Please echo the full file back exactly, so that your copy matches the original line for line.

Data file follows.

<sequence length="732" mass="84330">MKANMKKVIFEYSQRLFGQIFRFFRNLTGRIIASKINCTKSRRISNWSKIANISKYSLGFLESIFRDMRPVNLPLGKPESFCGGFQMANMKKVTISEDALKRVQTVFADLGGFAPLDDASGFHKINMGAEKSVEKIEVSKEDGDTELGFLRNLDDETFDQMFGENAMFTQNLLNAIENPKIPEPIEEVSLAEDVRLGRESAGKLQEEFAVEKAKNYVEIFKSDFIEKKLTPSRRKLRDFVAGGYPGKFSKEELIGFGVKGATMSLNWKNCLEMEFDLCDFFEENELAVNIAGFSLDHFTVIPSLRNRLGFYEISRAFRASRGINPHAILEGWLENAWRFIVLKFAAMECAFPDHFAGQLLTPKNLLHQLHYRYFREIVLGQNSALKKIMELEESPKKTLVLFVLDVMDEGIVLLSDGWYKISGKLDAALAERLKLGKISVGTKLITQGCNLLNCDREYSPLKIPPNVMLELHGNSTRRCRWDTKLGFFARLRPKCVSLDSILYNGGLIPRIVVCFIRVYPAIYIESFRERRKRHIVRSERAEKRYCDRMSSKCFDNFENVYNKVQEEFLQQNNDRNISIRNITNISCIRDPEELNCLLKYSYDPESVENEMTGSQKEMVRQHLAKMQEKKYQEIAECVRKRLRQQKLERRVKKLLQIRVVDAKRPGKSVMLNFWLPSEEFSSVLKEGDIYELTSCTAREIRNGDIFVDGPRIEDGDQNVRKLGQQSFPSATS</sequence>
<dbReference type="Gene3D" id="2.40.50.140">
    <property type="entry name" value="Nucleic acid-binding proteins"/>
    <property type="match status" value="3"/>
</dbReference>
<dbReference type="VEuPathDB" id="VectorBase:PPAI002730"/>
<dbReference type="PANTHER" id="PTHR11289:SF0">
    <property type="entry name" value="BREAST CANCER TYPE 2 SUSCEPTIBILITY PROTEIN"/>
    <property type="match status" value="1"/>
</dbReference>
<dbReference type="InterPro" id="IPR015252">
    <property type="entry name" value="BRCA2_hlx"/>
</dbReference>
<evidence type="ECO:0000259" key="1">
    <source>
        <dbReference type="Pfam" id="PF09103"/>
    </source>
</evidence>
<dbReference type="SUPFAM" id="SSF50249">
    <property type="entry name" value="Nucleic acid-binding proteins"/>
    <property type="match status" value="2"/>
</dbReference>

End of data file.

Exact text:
<sequence length="732" mass="84330">MKANMKKVIFEYSQRLFGQIFRFFRNLTGRIIASKINCTKSRRISNWSKIANISKYSLGFLESIFRDMRPVNLPLGKPESFCGGFQMANMKKVTISEDALKRVQTVFADLGGFAPLDDASGFHKINMGAEKSVEKIEVSKEDGDTELGFLRNLDDETFDQMFGENAMFTQNLLNAIENPKIPEPIEEVSLAEDVRLGRESAGKLQEEFAVEKAKNYVEIFKSDFIEKKLTPSRRKLRDFVAGGYPGKFSKEELIGFGVKGATMSLNWKNCLEMEFDLCDFFEENELAVNIAGFSLDHFTVIPSLRNRLGFYEISRAFRASRGINPHAILEGWLENAWRFIVLKFAAMECAFPDHFAGQLLTPKNLLHQLHYRYFREIVLGQNSALKKIMELEESPKKTLVLFVLDVMDEGIVLLSDGWYKISGKLDAALAERLKLGKISVGTKLITQGCNLLNCDREYSPLKIPPNVMLELHGNSTRRCRWDTKLGFFARLRPKCVSLDSILYNGGLIPRIVVCFIRVYPAIYIESFRERRKRHIVRSERAEKRYCDRMSSKCFDNFENVYNKVQEEFLQQNNDRNISIRNITNISCIRDPEELNCLLKYSYDPESVENEMTGSQKEMVRQHLAKMQEKKYQEIAECVRKRLRQQKLERRVKKLLQIRVVDAKRPGKSVMLNFWLPSEEFSSVLKEGDIYELTSCTAREIRNGDIFVDGPRIEDGDQNVRKLGQQSFPSATS</sequence>
<dbReference type="Gene3D" id="2.40.50.140">
    <property type="entry name" value="Nucleic acid-binding proteins"/>
    <property type="match status" value="3"/>
</dbReference>
<dbReference type="VEuPathDB" id="VectorBase:PPAI002730"/>
<dbReference type="PANTHER" id="PTHR11289:SF0">
    <property type="entry name" value="BREAST CANCER TYPE 2 SUSCEPTIBILITY PROTEIN"/>
    <property type="match status" value="1"/>
</dbReference>
<dbReference type="InterPro" id="IPR015252">
    <property type="entry name" value="BRCA2_hlx"/>
</dbReference>
<evidence type="ECO:0000259" key="1">
    <source>
        <dbReference type="Pfam" id="PF09103"/>
    </source>
</evidence>
<dbReference type="SUPFAM" id="SSF50249">
    <property type="entry name" value="Nucleic acid-binding proteins"/>
    <property type="match status" value="2"/>
</dbReference>